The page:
In their paper ‘The “serious” factor in germline modification’, Kleiderman, Ravitsky and Knoppers rightly highlight the ambiguity in the oft-utilised term ‘serious’ in legal discussions of human germline genome modification.1 They suggest interpretation of this term may benefit from a framework based on human rights rather than solely objectivist or constructivist frameworks. In this response, I show the authors provide a narrow and hasty dismissal of objectivist frameworks by defining objectivism broadly as ‘based on biological facts’ early on but later criticising genetic treatment lists, a single narrow implementation of only some of the facts. Furthermore, I will show their consideration of the right to science is biassed towards the material innovations of science, the authors succeed in recognising but fail in elaborating on the knowledge gained from scientific progress; knowledge which may ultimately update moral intuitions and change the nature of ethical conversation across cultures.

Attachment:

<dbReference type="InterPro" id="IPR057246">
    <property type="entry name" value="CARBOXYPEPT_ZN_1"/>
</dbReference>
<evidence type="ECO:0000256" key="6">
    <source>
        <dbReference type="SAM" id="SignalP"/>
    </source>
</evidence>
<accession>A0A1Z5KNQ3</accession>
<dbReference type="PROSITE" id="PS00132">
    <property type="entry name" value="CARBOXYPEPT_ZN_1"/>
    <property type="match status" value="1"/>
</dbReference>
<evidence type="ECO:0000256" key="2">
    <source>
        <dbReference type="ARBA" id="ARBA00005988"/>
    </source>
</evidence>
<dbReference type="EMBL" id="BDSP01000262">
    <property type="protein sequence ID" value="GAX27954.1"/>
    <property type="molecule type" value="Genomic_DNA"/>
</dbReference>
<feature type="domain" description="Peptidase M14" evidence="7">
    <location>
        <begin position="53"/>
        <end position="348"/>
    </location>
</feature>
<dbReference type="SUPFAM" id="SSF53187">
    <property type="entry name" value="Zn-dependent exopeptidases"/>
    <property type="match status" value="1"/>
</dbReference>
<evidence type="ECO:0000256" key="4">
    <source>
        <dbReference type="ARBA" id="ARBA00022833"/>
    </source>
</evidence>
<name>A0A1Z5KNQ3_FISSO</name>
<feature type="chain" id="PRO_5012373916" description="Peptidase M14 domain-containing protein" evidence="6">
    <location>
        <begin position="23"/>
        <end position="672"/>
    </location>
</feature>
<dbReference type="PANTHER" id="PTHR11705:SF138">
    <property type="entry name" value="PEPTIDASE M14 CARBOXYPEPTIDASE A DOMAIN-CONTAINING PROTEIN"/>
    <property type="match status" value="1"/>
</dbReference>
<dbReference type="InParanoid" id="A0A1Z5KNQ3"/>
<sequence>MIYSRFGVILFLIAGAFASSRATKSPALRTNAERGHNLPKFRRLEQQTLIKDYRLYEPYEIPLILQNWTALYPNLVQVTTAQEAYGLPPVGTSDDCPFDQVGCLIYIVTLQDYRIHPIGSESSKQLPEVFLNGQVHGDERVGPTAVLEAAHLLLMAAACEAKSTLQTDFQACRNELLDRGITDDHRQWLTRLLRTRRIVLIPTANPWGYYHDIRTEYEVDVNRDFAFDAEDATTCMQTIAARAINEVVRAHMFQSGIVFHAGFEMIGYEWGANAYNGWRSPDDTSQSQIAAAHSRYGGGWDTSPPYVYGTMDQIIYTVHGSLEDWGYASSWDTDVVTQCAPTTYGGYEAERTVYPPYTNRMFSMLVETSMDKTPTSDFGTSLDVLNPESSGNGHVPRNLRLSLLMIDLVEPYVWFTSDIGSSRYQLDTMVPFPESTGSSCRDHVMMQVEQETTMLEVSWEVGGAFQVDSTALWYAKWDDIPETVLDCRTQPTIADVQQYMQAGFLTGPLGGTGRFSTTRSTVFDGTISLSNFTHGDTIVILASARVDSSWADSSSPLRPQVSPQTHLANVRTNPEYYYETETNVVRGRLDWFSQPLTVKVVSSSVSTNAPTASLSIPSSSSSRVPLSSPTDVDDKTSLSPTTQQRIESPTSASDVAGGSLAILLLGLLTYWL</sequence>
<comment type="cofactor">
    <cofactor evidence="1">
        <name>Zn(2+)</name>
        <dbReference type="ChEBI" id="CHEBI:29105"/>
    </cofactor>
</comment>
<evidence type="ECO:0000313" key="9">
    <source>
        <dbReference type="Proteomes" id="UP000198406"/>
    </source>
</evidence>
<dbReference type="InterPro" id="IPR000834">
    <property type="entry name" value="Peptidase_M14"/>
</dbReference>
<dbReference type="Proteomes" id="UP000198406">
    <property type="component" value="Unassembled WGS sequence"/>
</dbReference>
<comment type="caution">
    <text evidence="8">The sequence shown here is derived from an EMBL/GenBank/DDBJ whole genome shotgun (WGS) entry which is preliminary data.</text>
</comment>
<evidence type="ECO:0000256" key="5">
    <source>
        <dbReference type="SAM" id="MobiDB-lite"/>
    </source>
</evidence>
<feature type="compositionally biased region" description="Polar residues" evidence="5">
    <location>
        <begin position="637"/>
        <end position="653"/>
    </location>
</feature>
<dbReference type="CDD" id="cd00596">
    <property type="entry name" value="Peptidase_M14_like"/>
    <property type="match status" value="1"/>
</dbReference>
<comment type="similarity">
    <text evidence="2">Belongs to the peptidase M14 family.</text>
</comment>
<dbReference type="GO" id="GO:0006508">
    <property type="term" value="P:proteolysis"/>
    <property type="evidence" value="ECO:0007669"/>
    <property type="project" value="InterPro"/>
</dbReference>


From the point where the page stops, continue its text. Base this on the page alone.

- genetic engineering
- genetic selection
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Correction notice This article has been updated since it was first published online. The author name 'Ravitsky' was incorrectly spelt as 'Ravisky' and has now been amended.
Contributors I am the sole author of this publication.
Funding The author has not declared a specific grant for this research from any funding agency in the public, commercial or not-for-profit sectors.
Competing interests None declared.
Patient consent for publication Not required.
Provenance and peer review Not commissioned; internally peer reviewed.